The Pillar and Ground of the Truth – Prof.R. Dykstra

SB-June-2016-coverIn the June issue of The Standard Bearer Prof.R. Dykstra has a powerful and profitable editorial on the church as the pillar and ground of the truth.

The passage he expounds is the striking one in 1 Timothy 3:15:

But if I tarry long, that thou mayest know how thou oughtest to behave thyself in the house of God, which is the church of the living God, the pillar and ground of the truth.

In explaining this verse, he gives us these important thoughts for contemplation:

Scripture applies that figure to the church, calling the church the pillar and ground “of the truth.” In this figure, the truth is pictured as the roof, as it were. As the pillar of the truth, the church holds up the truth. As the ground, the church is that on which the truth rests. The picture reveals that the church on this earth acts as the support of the truth. Without the church the truth would come crashing down.

…What then must the church do to be faithful to this description, this calling? In a word, the church must defend, maintain, and promote the truth. What a glorious calling God has given to the church! The truth is a treasure beyond compare, for it is the revelation of God Himself, the sovereign Creator and Preserver of the entire creation. It is the truth of the Holy One, far exalted above all that He has made, infinite in His perfections. It is the truth about Jehovah, the Triune, covenant God.

That truth is set forth in God’s beloved Son, Jesus, who is the way, the truth and the life. This Jesus is the very Word of God. When God speaks, He reveals Himself to His people. That speech is always in and through Jesus Christ, for “grace and truth came by Jesus Christ” (John 1:17). To His people, God’s speech expresses His love for them manifest concretely in the cross of Jesus.

What a glorious possession is God’s truth! Because God is unchanging, His truth is unchanging. God’s truth reaches “unto the clouds” (Ps. 57:10). All His “works are truth” (Dan. 4:37) and He “keepeth truth for ever” (Ps. 146:6). Thus, His “truth endureth to all generations” (Ps. 100:5), even “for ever” (Ps. 117:2).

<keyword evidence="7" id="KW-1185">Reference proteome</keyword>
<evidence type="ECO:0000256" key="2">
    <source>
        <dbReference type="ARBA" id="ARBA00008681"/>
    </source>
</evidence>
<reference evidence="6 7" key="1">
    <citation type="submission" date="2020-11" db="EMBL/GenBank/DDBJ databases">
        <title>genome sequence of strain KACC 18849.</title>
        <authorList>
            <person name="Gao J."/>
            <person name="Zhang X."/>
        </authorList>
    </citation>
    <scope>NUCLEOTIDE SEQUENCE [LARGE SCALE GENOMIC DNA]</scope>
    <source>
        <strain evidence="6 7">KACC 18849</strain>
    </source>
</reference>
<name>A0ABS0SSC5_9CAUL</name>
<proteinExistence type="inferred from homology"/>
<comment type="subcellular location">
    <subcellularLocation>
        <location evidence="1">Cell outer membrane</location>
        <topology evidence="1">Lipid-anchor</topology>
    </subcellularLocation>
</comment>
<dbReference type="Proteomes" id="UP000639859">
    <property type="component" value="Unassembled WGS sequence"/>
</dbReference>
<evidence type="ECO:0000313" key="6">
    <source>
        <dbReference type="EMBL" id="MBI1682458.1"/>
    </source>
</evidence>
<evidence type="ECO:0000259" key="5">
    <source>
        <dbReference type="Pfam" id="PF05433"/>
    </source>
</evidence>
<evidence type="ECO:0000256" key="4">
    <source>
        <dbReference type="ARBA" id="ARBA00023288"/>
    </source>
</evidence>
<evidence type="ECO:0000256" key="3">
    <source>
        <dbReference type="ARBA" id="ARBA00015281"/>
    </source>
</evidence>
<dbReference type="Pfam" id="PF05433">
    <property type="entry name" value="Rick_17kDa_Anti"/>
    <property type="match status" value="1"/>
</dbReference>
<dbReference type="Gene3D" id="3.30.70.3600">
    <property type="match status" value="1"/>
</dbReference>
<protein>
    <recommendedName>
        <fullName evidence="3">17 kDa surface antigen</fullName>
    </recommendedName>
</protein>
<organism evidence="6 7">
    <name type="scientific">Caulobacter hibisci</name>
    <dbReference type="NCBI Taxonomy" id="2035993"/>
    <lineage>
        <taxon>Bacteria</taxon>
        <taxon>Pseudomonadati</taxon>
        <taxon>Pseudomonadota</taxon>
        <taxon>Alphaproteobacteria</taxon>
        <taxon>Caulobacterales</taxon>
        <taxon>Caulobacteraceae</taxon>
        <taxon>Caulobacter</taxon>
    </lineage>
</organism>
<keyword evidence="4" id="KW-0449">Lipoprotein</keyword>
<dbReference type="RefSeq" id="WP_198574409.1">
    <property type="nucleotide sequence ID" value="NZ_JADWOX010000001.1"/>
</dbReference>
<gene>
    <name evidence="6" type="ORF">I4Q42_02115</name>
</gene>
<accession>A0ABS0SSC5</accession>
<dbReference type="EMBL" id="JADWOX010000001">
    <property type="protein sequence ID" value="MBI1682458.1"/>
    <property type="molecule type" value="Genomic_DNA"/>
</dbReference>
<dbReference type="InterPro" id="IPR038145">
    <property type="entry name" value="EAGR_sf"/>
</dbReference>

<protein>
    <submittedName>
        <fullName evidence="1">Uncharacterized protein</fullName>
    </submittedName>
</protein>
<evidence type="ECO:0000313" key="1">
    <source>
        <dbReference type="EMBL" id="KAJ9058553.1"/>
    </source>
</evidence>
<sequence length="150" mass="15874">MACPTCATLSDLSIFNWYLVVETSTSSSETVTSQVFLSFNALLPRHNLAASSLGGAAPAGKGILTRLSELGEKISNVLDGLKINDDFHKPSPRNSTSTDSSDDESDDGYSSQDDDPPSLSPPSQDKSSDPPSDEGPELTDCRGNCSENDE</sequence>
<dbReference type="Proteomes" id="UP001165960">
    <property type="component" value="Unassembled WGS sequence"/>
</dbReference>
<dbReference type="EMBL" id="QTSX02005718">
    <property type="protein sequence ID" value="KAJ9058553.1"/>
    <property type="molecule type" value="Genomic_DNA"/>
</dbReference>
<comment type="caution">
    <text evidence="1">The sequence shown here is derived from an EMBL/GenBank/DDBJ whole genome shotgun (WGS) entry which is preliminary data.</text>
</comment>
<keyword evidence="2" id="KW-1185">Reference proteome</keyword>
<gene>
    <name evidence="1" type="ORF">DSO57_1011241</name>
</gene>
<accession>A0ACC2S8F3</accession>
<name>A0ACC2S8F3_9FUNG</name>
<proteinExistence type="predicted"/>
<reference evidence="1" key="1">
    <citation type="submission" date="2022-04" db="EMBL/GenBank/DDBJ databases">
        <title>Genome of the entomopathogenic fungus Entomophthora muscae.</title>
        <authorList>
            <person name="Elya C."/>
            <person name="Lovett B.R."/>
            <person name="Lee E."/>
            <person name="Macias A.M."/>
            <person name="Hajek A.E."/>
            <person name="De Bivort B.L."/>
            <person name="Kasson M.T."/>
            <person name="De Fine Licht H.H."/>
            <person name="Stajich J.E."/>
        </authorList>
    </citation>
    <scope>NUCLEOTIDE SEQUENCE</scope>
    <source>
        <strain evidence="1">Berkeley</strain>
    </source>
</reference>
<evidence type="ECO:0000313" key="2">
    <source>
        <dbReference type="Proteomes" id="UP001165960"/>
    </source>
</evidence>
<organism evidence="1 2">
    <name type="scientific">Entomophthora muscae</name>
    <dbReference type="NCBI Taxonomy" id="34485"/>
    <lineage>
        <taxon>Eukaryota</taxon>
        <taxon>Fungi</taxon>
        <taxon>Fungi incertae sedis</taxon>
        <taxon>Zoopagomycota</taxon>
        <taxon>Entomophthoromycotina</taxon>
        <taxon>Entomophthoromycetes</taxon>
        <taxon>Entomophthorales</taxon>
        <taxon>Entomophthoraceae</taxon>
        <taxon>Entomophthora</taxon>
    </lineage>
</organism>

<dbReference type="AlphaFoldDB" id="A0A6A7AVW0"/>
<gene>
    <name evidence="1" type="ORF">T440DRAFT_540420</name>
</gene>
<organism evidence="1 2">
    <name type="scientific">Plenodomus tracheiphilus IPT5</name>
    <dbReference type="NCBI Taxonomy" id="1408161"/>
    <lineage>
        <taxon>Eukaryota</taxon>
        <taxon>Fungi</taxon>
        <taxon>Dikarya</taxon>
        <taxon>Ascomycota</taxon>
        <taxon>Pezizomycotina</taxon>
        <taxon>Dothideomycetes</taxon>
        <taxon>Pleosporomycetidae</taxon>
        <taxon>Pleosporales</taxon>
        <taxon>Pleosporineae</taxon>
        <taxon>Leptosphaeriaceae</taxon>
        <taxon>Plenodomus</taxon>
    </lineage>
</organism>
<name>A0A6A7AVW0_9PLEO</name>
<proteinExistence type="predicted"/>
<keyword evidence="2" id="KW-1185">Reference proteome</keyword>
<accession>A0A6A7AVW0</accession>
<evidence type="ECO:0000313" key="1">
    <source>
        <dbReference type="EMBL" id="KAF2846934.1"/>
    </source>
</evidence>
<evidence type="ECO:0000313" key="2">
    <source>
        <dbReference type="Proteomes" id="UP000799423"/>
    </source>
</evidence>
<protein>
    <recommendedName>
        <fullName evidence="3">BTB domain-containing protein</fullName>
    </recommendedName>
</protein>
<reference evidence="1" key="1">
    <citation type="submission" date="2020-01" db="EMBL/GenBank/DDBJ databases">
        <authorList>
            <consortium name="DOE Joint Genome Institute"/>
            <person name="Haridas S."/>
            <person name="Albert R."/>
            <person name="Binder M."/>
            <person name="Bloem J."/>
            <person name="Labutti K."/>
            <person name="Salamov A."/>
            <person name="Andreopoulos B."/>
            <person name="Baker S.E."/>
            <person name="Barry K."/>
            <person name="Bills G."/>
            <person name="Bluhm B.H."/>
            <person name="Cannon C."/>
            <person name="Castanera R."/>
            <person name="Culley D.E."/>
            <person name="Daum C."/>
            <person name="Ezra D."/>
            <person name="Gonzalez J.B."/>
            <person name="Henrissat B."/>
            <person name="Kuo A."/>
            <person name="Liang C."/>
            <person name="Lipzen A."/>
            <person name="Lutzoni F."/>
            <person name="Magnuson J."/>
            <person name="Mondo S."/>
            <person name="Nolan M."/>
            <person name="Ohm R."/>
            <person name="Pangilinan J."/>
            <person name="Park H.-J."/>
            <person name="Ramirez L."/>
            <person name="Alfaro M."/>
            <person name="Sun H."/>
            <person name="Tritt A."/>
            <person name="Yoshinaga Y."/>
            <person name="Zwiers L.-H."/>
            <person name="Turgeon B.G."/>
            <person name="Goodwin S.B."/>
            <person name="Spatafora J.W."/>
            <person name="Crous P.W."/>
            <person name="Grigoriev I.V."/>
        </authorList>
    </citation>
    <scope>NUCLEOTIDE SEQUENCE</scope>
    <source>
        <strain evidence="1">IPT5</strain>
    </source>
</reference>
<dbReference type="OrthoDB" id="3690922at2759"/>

Truth is a vitally important gift. “Mercy and truth preserve the king” (Prov. 20:28); it is the believer’s “shield and buckler” (Ps. 91:4). God “begat…us with the word of truth” (Jam. 1:18). Jesus promised all His disciples that they will “know the truth, and the truth shall make [them] free” (John 8:32). And He commanded that “they that worship [God] must worship him in spirit and in truth” (John 4:24).

The church is the pillar and ground of that truth. She is called to set forth that truth in all its beauty. The church studies the Bible with the desire to grow in understanding of God’s truth. She develops the doctrines of Scripture so that the truth is ever more clearly and precisely maintained. This happens weekly as the minister searches the Scriptures and preaches the truth to his congregation. This happens as believers expound the truth in articles, pamphlets, books. The truth is being held up, sharpened, and displayed.

May we seek that truth in Jesus Christ today as we worship with God’s church. And may we promote and defend that truth in all our life and labors as members of Christ’s church, so that He is seen in every place as The Way, The Truth, and The Life.

Voices of Victory at CRC Conference Grounds Tonight

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The Voices of Victory quartet will be performing tonight at the CRC Conference Grounds and we cordially invite you to join us there for a wonderful night of song in praise to our great God and Savior.

The program will begin at 7:00 p.m. (ET) and will be held in the new (air-conditioned!) worship center. We will be doing many of the songs on our new album, which we are always excited to sing live.

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For more information or directions, visit the links to our Facebook page and the CRC Conference Grounds website.

Hope to see you there! It will be a beautiful night for a ride out to the lake and some great music!

Published in: on June 25, 2016 at 8:06 AM  Leave a Comment  

The Evolution of the Book – Julie Dreyfuss

This is another informative video on the history of book-making, from its earliest days up to the present digital age (a TED-Ed presentation posted June 13, 2016).

On this Friday, it’s a fine way to be reminded of how important the book is and how it has changed over the years.

Here’s the introduction to the YouTube video:

What makes a book a book? Is it just anything that stores and communicates information? Or does it have to do with paper, binding, font, ink, its weight in your hands, the smell of the pages? To answer these questions, Julie Dreyfuss goes back to the start of the book as we know it to show how these elements came together to make something more than the sum of their parts.

 

Published in: on June 24, 2016 at 9:46 AM  Leave a Comment